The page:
Tiffany Cruikshank has a prescription for pretty much whatever is ailing you, and it doesn’t come in a little orange bottle.
This year, the 35-year-old, uber-educated yogi created Yoga Medicine, a yoga method and teacher training program that combines yoga with holistic health practices to treat common problems like your pounding stress headaches, insomnia, or back pain. Of course, she’s not trying to replace your PCP.
“We’re not diagnosing anything,” says Cruikshank, who lives in Los Angeles but is almost always traveling. “It’s a natural way to help people optimize their health,” with side effects that are actually good, she says, like sleeping better, the ability to chill out, and increased energy (as opposed to the ones like “convulsions” and “sudden loss of consciousness” you’re used to hearing on commercials).
And while yoga asanas are part of it, it’s the practices she taps from her seriously comprehensive schooling in holistic medicine that she says really take things up a notch. Cruikshank has degrees in Medicinal Plant Biology and Nutrition from the University of Arizona, a masters in Acupuncture and Oriental Medicine from the Oregon College of Oriental Medicine, and a specialty degree in Sports Medicine and Orthopedics from McMaster University Medical School in Toronto—although she says her yoga and holistic health education really began in Phoenix when she was just 14 years old.
“I was a troublemaker,” she admits. “So my parents sent me on a wilderness program, and there was this herbalist there who took me on plant walks and taught me how to use plants as medicine. I fell in love and back at home I filled my room with jars of herbs I’d collected, and natural shampoos, lotions, and teas I’d made.” She began practicing yoga at the same time, got certified, and began teaching when she started at the University of Arizona—choosing headstands over keg stands.
Later, as an acupuncturist in Portland, Oregon, Cruikshank began seeing patients and was swooped up by Nike headquarters to be the in-house acupuncturist and yoga teacher, where she saw employees and professional athletes for seven years. The ah-ha moment for Yoga Medicine came to her then. “I realized how my patients who did yoga got better so much more quickly,” she explains. “I started giving them yoga ‘prescriptions’ along with the acupuncture, and the progression of their recovery really increased.”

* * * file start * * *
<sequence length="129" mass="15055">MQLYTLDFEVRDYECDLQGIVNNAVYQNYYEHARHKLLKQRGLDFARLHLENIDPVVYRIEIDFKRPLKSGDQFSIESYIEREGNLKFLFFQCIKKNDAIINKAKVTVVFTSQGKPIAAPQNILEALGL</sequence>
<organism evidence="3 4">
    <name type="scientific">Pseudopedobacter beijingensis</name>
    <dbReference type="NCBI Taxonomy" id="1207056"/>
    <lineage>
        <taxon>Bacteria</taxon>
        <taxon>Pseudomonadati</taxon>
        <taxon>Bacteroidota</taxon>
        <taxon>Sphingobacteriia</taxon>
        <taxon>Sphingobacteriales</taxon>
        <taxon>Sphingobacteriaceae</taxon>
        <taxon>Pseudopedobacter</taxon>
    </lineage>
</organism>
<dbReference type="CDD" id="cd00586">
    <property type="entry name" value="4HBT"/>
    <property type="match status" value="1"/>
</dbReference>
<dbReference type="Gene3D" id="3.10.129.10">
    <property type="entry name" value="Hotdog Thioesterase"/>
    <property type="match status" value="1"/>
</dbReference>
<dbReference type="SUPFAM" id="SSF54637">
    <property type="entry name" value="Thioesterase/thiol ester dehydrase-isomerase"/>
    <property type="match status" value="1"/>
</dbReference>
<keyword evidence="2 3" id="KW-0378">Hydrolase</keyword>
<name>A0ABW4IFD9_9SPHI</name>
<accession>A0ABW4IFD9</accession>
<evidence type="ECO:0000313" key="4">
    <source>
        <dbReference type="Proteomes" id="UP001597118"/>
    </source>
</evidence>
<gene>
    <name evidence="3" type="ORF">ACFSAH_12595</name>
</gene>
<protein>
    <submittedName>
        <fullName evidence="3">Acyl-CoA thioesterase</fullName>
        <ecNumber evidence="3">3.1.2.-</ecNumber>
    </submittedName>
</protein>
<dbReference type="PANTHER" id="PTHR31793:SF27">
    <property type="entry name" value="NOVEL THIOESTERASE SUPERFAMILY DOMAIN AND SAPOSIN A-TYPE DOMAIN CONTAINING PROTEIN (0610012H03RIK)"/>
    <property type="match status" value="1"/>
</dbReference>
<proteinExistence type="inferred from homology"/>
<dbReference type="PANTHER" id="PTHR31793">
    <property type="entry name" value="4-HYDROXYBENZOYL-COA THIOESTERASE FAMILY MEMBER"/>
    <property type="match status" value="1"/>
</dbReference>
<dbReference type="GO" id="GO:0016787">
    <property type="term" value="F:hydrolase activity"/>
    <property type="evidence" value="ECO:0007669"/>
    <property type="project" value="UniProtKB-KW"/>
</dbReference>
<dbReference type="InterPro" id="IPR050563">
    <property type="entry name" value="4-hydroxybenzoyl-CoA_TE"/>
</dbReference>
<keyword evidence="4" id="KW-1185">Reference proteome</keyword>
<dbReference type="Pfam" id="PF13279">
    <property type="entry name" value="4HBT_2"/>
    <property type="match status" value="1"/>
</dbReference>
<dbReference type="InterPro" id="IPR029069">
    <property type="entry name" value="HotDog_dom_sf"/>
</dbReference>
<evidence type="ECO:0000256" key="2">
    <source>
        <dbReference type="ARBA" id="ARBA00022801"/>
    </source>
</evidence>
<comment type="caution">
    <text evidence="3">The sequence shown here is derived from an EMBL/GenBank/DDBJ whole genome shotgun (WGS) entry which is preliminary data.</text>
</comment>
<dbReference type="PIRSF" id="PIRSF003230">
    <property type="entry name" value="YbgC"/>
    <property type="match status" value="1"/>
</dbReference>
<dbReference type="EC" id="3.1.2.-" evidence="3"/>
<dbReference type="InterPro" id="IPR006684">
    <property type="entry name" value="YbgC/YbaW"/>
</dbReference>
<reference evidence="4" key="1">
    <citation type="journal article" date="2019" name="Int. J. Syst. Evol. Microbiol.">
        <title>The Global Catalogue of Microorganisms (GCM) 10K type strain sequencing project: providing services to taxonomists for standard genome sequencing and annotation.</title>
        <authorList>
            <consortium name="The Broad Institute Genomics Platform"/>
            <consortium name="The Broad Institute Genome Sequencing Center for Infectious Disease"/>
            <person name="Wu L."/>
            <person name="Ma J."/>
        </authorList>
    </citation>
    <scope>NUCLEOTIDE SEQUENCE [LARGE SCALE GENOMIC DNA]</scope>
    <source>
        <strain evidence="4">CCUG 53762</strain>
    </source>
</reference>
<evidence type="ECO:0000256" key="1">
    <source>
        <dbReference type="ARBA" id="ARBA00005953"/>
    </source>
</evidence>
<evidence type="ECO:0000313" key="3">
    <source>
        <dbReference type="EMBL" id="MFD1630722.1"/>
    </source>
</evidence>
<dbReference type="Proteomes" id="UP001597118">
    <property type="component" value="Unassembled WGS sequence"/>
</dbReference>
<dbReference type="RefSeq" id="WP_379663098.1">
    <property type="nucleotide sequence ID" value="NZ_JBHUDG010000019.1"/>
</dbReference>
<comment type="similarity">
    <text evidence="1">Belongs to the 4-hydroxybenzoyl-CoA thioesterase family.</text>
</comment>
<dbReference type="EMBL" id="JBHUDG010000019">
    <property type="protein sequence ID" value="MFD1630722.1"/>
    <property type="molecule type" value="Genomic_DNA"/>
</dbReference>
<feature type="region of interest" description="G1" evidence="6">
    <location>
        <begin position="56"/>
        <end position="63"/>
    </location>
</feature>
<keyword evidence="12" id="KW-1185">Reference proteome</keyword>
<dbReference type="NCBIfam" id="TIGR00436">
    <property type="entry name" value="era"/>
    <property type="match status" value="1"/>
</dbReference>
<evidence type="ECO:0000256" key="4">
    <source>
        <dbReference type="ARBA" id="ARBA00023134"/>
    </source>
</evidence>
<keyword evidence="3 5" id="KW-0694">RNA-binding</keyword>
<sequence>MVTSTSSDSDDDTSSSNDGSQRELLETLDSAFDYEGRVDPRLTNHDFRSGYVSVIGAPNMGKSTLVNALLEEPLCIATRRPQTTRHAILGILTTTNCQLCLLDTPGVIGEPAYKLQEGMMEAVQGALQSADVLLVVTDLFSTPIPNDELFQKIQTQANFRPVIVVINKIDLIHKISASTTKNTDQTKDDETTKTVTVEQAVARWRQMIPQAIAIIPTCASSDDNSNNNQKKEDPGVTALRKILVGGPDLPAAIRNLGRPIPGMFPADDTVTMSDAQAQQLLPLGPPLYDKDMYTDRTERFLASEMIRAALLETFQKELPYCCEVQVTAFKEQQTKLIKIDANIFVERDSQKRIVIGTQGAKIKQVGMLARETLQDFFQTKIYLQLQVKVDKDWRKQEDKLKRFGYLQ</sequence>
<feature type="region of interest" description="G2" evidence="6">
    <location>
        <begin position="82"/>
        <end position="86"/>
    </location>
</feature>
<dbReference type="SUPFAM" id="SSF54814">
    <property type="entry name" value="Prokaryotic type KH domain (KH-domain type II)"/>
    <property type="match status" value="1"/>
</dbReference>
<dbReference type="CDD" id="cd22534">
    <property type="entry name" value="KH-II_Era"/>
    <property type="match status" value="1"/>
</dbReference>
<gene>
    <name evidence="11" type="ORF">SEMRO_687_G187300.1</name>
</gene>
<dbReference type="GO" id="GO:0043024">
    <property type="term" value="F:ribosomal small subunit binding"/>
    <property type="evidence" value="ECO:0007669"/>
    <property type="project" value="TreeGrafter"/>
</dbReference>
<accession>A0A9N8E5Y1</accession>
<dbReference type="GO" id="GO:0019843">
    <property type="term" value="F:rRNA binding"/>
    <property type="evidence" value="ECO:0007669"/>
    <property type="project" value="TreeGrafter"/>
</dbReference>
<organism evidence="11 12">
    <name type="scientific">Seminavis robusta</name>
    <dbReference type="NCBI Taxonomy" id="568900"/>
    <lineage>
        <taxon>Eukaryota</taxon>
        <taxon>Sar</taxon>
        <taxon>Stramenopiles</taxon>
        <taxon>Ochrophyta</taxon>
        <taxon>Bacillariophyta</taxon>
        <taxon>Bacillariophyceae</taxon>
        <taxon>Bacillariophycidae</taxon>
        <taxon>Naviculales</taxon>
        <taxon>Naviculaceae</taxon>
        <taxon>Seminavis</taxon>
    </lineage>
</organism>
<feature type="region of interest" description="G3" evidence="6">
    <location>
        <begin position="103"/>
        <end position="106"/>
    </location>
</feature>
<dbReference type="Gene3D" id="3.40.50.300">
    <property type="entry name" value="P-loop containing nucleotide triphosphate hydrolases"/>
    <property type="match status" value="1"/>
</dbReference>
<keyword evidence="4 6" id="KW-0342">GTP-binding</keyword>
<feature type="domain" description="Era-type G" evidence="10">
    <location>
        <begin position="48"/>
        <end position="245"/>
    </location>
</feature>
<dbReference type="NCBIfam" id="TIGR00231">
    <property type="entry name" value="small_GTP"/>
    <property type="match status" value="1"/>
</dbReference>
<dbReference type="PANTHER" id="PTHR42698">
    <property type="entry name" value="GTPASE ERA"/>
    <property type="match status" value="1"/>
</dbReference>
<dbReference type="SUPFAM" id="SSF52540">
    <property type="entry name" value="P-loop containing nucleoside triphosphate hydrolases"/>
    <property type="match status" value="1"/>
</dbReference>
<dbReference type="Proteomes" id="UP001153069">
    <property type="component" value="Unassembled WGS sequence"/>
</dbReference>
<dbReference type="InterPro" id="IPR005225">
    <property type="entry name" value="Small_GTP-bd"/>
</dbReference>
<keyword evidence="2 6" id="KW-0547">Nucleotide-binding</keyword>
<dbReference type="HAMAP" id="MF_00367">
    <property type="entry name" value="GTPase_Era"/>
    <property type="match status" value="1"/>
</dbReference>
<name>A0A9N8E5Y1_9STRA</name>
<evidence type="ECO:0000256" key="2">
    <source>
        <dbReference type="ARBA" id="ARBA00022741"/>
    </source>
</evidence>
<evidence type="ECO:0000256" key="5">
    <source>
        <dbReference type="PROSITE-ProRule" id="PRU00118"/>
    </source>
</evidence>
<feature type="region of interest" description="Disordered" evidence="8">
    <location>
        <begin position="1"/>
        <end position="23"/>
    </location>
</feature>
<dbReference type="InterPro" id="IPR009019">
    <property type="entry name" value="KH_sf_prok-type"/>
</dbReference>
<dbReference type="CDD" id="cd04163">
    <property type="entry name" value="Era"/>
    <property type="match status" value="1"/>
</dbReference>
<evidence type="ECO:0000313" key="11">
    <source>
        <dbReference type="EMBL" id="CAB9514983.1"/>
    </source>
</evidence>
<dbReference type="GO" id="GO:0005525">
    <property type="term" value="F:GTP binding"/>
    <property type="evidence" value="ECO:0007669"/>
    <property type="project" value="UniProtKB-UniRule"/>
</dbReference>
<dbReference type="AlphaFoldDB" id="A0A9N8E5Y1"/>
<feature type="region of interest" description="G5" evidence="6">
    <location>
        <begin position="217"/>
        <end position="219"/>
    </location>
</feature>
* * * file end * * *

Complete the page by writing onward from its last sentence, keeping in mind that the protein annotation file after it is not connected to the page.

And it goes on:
Now on the schedule at Exhale Venice when she’s not leading workshops in New Zealand or Dubai, Cruikshank is pushing the boundaries of what yoga can be and showing others how to follow her lead. “The most important part of Yoga Medicine is teaching the general public that yoga can be a form of medicine,” she explains, “and the other side of it is training yoga teachers to provide that.”
With 200-, 500-, and 1,000-hour teacher trainings, she hopes to give instructors the skills to work more deeply with individuals on their health goals. “We’re teaching instructors how to think, and how to see bodies so that they can understand what’s happening when something is wrong with someone—rather than [just show them] a cookie cutter sequence of yoga poses,” she says.
Of course, while the Yoga Medicine mission may sound like a heady, serious one, Cruikshank’s students see her as more of a lovable nerd, says fellow Los Angeles-based yoga teacher Emilie Perz, who met Cruikshank in Portland more than five years ago and has been practicing (and friends) with her ever since. “Yes, Tiffany is a very bright, intelligent person,” she says, “but what also makes her a great leader is that she’s thoughtful and genuine. She’s the first person to tell you how much she loves Star Wars.”
Not to mention the fact that her dog, a Teacup Maltese named Lulu, comes to almost all of her classes. “Lulu definitely gives a lot of adjustments,” Perz says. Which sounds like something that would boost anyone’s happiness, no matter what ailment they came to the mat to address. —Jamie McKillop